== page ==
Edie Sedgwick
Her Love Is Real But She Is Not DeSoto http://www.tinymixtapes.com//sites/default/files/arton5166_0.jpg

[DeSoto; 2005]

Rating: 1/5 1 / 5 (0)

Styles: electro, dance-punk, trash
Others: Le Tigre, Marilyn Manson, Prick


http://media.tinymixtapes.com/


There's lots that I could talk about regarding Justin Moyer's Edie Sedgwick incarnation. It's high concept to the point of making your head hurt. Sedgwick's amusingly confusing website manifesto works within the same anti-trend/anti-anti-trend schema that more than enough indie "collectives" and the like have undertaken. It seems, at its heart, Sedgwick wishes to celebrate the vacuity signifiers. The song lyrics are a kind of celebrity worship, but not the gossipy kind. More the sort of open-ended iconography that engages with whatever the screenwriter of Aliens wanted to present Sigourney Weaver versus how she is distilled through the viewers relative relationship to the screen image. Or something like that.

I could talk about how fascinating this sort of mainstream subversion is, but we're dealing with a compact disc here. Audio data. And what of it? Shit, man, sounds pretty chinsy to me. Granted, I'm so out of this dancepunk/electro thing that I can't even categorize this artist right, so once again, Mr. Aspiringwriter Jr. has failed miserably to capture any sort of objectivity.

This music is dippy and irritatingly basic drum machine rhythm-dependent. The voice is impassioned but flat and without any kind of range. The times when Her Love Is Real sounds the least electro just wind up sounding like electro with some guitar tossed on top. There's some intriguing speaking intrusions on "Harrison Ford" that throw you off refreshingly, but it's really overall a lackluster affair. Whereas Mu took this sort of music and truly punked it the fuck out, Sedgwick uses it in such a rote fashion that I'm inclined to cut this review short.

Judging from Pitchfork's positive rating, perhaps this album and I are a bad match. But to pretend I cared all that much what Sedgwick was going on about would be doing a lot of music lovers out there a disservice. If you're one of those people who for some reason thinks that the smirky, call-to-noodle-arms plod of Le Tigre is fascinating and/or fun, then this might be for you. I missed the boat on that shit, but I took extra time at the dockside newsstand to make sure that I did. So, yeah, I'm hating. Oh well.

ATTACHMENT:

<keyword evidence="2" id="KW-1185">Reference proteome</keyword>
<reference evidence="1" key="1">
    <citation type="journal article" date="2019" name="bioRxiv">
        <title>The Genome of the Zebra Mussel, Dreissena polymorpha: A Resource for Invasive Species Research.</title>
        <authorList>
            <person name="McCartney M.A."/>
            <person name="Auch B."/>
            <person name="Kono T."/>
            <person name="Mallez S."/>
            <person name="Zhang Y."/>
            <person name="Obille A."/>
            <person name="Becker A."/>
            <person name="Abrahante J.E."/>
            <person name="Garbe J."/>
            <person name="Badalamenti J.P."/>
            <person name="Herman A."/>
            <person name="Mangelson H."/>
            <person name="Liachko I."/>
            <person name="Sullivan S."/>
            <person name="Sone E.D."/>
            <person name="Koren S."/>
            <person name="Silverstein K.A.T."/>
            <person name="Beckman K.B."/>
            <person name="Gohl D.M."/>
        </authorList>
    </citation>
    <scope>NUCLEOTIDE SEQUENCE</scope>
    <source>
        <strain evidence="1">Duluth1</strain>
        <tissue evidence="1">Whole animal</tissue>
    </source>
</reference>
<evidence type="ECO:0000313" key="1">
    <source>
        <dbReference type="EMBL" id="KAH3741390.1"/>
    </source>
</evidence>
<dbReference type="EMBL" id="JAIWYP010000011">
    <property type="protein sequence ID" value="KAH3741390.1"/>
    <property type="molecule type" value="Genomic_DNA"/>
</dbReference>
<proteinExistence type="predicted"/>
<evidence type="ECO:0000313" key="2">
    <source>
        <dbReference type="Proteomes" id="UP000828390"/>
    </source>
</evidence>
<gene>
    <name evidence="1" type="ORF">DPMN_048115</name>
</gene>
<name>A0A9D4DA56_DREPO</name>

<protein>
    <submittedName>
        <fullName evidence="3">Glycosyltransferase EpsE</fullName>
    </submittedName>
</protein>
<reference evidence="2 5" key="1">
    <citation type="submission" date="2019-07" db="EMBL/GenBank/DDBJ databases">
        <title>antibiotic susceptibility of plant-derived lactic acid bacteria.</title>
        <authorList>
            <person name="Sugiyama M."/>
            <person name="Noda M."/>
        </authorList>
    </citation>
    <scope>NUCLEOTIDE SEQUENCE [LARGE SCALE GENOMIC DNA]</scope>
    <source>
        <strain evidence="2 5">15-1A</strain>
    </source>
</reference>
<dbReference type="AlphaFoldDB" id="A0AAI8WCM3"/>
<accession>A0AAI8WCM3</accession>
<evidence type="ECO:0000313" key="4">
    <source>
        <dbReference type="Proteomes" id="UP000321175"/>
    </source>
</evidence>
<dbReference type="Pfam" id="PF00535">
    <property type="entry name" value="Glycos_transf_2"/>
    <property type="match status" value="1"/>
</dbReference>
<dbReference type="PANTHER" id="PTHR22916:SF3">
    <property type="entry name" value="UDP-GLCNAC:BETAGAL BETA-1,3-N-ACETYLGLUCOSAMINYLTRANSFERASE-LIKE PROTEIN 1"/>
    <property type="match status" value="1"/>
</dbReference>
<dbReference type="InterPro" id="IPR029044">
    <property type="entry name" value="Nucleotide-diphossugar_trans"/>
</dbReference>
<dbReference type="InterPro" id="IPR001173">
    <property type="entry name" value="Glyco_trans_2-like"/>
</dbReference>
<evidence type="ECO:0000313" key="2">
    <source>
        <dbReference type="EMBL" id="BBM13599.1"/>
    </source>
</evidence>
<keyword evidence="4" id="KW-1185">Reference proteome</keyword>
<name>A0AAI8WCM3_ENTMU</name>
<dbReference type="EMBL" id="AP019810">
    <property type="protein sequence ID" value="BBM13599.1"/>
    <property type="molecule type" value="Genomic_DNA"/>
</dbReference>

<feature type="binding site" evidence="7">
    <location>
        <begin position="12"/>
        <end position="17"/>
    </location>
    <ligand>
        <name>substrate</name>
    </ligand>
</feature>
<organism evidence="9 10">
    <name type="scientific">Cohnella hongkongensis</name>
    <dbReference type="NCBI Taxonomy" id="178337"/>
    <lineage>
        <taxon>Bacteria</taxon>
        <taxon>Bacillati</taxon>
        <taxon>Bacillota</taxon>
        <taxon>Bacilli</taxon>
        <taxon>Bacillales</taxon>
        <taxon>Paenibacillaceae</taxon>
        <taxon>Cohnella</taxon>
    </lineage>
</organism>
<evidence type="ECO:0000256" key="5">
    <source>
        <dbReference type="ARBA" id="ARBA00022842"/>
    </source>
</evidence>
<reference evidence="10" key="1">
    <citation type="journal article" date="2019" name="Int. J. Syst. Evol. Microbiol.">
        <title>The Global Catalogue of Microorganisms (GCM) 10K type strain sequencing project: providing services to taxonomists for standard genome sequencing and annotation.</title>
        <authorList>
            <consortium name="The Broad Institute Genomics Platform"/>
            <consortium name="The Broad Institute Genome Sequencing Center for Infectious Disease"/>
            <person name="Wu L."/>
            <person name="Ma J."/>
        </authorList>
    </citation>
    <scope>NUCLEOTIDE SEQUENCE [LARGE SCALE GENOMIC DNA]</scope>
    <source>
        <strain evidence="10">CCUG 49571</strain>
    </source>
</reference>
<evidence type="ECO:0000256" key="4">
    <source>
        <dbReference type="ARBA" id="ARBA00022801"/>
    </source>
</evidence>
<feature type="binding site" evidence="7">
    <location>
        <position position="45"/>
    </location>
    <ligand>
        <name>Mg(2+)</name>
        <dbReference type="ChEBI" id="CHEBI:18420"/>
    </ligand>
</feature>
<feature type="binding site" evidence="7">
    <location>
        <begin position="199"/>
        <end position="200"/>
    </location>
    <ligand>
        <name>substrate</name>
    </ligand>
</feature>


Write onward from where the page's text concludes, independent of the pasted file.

Initially, looking at the website and press pack, Sedgwick seemed formidable and intriguing. The presentation has all the concept, attitude, and interesting philosophy to make for a thorough and engrossing review. If I were writing a website review, Edie Sedgwick would be rated in the upper range. But, since I'm not, the overall staleness and lackluster quality of this music (I suppose "Sally Field" is a somewhat engrossing post-rock ditty, though the singing drags it down), I can't hype something that is this musically infertile. The drum machine has come too far as an instrument to be some celebrity obsessed poet/drag queen's karaoke bar.

1. Martin Sheen
2. Christian Slater
3. Sigourney Weaver
4. Robert Downey Jr.
5. Lucy Liu
6. Molly Ringwald
7. Michael J. Fox
8. Arnold Schwarzenegger II
9. Tim Robbins
10. Harrison Ford
11. Tom Hanks II
12. Sally Field
13. Arnold Schwarzenegger I
14. Haley Joel Osment


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